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thickening in 8 of 53 patients with stones and 4 of 53 with cholecystitis without stones. In a later report (18), he concluded that in the absence of ascites or liver disease and with a gallbladderat least 2 cm in width, a wall of 3 mm was abnormal. Sanders and Zerhouni (19) on the other hand, reported gallbladder wall thickening to be as common in patients without symptoms as in those with cholecystitis, and echogenic gallbladder wall thickening was found to be of no pathological significance (300 gallbladders, 50 with proved gallstones). This difference of opinion may be due to a lack of agreement as to what constitutes a "thickened wall." In our 3 cases, the thinnest area in the gallbladder was 5 mm. Consequently, we believe that under the same conditions as given by Handler, a wall 5 mm thick is definitely abnormal. Moderate echogenicity was seen in the thickened gal!bladderwall in the cases under study here, which is not surprising given the mixed tissue reaction described above. Undoubtedly, if edema is the predominent finding, then the rim will be sonolucent, as reported by Kappelman and Sanders (8) or in the minority of Sanders and Zerhouni's patients (19). Differential Diagnosis: Multiple tiny stones along the posterior wall without acoustic shadowing or biliary sludge (Fig. 9) might be considered. While separating these two entities may be impossible (20), gravitational maneuvers, it- should be emphasized, differentiate both from wall thickening. Alcoholic liver disease, especially in patients with ascites, has been associated with gallbladder wall thickening (19). Other considerations include hyperplastic cholecystoces (19), gallbladder perforation, or contraction of the gallbladder (1), as after a fatty meal. Ultrasound imaging, as with the cases shown herein, can clearly demonstrate gallbladder wall thickening. With advancing technology, this may well see increased attention in the future in cholecystitis as well as in other entities as mentioned above.



2. Palayew MJ: Chronic cholecystitis and cholelithiasis. Semin RoentgenoI11:249-257, Oct 1976 3. Crade M: Comparison of ultrasound and oral cholecystogram in diagnosis of gallstones. Clin Diag Ultrasound 1:123-135, 1979 4. Hublitz UF, Kahn PC, Sell LA: Cholecystosonography: an approach to the nonvisualized gallbladder. Radiology 103:645-649, Jun 1972 5. Tabrisky J, Lindstrom RR, Herman MW, et al: Value of gallbladder B-scan ultrasonography. Gastroenterology 68:1246-1252, May 1975 6. Leopold GR, Sokoloff J: Ultrasonic scanning in the diagnosis of biliary disease. Surg Clin North Am 53:1043-1052, Oct 1973 7. Cunningham JJ: Atypical cholesonograms in primary and secondary malignant disease of the biliary tract. JCU 5:264-267, Aug 1977 8. Kappelman ND, Sanders RC: Ultrasound in the investigation of gallbladder disease. JAMA 239:1426-1428,3 Apr 1978 9. Crade M, Taylor KJW, Rosenfield AT, et al: Surgical and pathological correlation of cholecystosonography and cholecystography. AJR 131:227-229, Aug 1978 10. Arnon S, Rosenquist CJ: Gray scale cholecystosonography: an evaluation of accuracy. AJR 127:871-818, Nov 1976 11. Lawson TL: Gray scale cholecystosonography: diagnostic criteria and accuracy. Radiology 122:247-251, Jan 1977 12. Leopold GR, Amberg J, Gosink BB, et al: Gray scale ultrasonic cholecystography. A comparison with conventional radiographic techniques. Radiology 121:445-448, Nov 1976 13. Anderson JC, Harned RK: Gray scale ultrasonography of the gallbladder: an evaluation of accuracy and report of additional ultrasound signs. AJR 129:975-977, Dec 1977 14. Bartrum RJ Jr. Crow HC, Foote SR: Ultrasound examination of the gallbladder. An alternative to "double dose" oral cholecystography. JAMA 236:1147-1148, 6 Sep 1976 15. Bartrum RJ Jr, Crow HC, Foote SA: Ultrasonic and radiographic cholecystography. New Engl J Med 296:538-541, 10 Mar 1977 16. Crow HC, Bartrum RJ Jr, Foote SR: Expanded criteria for the ultrasonic diagnosis of gallstones. JCU 4:289-292, Aug 1976 17. Handler SJ: Gray scale ultrasonic detection of gallbladder wall thickening: its association with acute and chronic cholecystitis. Presented at the American Institute of Ultrasound in Medicine, San Diego, CA, Oct 21-23, 1978 18. Handler SJ: Ultrasound of gallbladder wall thickening and its relation to cholecystitis. AJR 132:581-585, Apr 1979 19. Sanders RC, Zerhouni E: The significance of ultrasonic gallbladder wall thickening. Presented at the American Institute of Ultrasound in Medicine, San Diego, CA, Oct 21-23, 1978 20. Azimi F, Marangola JP, Bryan PJ: Ultrasound evaluation of the nonvisualized gallbladder. Gastrointest RadioI1:293-299, 1977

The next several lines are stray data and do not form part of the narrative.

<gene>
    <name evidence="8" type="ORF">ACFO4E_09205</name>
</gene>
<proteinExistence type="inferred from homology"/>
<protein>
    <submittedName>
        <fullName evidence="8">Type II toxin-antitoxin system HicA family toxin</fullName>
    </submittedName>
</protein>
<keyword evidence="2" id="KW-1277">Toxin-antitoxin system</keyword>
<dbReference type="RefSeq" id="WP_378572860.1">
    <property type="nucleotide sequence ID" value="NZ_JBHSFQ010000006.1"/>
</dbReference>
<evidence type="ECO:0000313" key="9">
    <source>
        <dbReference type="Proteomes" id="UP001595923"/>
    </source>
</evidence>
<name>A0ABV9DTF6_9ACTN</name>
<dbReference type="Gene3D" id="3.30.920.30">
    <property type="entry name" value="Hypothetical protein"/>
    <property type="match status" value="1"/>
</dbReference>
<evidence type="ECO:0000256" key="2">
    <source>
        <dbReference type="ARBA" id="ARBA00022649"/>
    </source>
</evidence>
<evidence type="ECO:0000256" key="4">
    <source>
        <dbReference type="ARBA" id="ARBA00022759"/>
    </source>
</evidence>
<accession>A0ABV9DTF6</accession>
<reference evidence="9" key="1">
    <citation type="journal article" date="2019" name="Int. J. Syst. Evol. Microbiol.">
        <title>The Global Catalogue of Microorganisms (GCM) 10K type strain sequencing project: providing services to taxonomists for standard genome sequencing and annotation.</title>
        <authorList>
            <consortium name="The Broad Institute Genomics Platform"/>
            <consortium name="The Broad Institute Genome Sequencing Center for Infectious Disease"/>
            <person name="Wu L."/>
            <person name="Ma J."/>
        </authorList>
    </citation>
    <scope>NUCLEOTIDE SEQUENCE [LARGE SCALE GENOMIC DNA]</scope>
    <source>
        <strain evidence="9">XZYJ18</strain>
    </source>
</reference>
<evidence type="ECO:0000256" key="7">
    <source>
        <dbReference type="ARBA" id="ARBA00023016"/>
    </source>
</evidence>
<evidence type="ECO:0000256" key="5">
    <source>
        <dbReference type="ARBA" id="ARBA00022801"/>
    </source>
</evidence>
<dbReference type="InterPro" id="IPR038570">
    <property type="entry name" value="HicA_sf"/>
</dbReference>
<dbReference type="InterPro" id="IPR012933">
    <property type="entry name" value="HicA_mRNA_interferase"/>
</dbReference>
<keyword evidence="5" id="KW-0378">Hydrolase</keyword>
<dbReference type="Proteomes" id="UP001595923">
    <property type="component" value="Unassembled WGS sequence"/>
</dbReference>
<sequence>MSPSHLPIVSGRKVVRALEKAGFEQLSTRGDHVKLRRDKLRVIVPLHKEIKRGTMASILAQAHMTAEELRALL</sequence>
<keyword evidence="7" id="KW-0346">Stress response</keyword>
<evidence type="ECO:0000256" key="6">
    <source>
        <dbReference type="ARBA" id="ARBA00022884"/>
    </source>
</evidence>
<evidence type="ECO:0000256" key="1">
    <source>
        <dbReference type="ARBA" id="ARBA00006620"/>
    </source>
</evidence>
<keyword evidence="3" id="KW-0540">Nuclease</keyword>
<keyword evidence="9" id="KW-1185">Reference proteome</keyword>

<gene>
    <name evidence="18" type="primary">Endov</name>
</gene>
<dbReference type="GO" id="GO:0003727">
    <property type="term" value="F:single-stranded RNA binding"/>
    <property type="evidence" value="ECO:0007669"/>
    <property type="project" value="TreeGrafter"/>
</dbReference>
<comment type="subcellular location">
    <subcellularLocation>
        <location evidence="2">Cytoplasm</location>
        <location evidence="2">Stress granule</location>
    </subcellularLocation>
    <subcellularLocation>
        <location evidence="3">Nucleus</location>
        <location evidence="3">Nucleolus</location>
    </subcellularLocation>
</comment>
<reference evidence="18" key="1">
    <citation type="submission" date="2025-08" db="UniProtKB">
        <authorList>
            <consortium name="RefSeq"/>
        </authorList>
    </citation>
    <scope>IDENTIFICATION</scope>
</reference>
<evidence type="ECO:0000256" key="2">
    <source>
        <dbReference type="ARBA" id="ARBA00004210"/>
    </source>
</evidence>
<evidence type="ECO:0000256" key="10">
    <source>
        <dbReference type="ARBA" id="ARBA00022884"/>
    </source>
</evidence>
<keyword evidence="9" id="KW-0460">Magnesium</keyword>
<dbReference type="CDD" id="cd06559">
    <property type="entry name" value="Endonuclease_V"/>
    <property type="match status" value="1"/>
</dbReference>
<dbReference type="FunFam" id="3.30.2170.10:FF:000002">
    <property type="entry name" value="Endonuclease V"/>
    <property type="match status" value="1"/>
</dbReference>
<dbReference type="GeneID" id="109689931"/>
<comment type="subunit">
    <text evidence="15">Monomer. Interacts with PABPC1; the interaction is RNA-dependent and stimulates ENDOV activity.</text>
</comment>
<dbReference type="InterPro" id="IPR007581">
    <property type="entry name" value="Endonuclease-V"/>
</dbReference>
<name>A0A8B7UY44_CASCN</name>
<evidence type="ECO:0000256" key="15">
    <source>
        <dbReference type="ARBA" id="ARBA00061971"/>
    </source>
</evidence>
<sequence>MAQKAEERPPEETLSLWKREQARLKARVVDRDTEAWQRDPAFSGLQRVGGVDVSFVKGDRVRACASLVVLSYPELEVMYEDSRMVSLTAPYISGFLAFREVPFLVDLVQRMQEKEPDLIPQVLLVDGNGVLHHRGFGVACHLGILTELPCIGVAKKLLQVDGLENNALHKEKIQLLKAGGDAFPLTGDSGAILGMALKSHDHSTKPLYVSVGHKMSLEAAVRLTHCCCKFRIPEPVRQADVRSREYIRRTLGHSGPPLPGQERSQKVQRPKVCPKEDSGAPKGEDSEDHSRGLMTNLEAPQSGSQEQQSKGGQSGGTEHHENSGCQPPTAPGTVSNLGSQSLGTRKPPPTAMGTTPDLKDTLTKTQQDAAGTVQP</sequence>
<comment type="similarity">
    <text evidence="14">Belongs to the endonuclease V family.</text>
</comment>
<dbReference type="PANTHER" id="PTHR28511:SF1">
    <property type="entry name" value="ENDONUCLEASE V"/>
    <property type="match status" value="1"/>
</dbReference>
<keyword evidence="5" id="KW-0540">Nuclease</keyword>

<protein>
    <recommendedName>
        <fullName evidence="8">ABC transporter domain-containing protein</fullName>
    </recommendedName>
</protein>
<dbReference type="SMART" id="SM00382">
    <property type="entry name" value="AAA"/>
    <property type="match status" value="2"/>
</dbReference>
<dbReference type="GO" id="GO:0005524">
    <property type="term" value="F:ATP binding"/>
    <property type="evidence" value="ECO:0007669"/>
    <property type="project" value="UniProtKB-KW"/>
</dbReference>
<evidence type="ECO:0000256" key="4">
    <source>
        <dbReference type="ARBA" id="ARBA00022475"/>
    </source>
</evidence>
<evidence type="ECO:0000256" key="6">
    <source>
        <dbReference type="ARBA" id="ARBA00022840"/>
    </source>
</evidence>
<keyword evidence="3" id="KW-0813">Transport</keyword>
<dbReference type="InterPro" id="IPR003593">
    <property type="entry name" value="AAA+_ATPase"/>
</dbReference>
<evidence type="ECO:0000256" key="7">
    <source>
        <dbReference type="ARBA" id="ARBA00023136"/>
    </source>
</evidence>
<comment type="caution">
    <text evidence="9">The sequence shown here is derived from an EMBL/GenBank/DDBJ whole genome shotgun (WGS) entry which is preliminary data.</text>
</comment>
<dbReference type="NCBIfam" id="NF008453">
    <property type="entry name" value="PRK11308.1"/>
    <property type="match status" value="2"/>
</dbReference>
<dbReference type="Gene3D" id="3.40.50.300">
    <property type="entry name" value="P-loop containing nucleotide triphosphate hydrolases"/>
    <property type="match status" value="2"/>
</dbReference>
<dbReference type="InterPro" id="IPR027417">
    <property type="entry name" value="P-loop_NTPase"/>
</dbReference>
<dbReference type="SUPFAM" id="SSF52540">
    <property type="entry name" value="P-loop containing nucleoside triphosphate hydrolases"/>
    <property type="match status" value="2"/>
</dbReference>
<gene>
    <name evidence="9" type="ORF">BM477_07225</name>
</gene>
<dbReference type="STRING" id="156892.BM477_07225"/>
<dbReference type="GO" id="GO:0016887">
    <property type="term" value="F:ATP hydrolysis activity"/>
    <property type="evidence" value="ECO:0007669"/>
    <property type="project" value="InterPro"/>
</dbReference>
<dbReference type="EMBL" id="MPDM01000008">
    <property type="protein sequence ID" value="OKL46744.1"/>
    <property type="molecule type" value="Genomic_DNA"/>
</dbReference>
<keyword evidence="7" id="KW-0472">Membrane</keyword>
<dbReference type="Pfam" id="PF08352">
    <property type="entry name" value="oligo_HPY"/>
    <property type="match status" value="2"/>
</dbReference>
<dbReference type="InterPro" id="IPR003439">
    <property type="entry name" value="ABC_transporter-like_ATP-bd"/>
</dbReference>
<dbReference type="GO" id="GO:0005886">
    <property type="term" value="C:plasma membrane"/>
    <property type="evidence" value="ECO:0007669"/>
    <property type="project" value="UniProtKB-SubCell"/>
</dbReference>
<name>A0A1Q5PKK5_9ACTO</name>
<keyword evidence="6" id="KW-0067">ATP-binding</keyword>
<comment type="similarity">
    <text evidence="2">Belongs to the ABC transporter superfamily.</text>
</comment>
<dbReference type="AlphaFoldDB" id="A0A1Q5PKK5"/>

ACKNOWLEDGMENT: We wish to express our appreciation to T. Leavitt, R. T.; M. Koplewitz, M.D. for the operating room slide (CASE I); A. Newberg, M.D. for assistance with the manuscript; and to S. Peterson for secretarial assistance.

1. Marchal G, Crolla 0, Baert AL, et al: Gallbladder wall thickening: a new sign of gallbladder disease visualized by gray scale cholecystosonography. JCU 6: 177-179, Jun 1978

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Howard J. Mindell, M.D. Department of Radiology University of Vermont College of Medicine Burlington, VT 05401

Gallbladder wall thickening: ultrasonic findings.

Ultrasound Gallbladder Wall Thickening: UUrasonic Findings 1 Howard J. Mindel!, M.D., and B. Albert Ring, M.D. Despite the commonplace pathologic oc...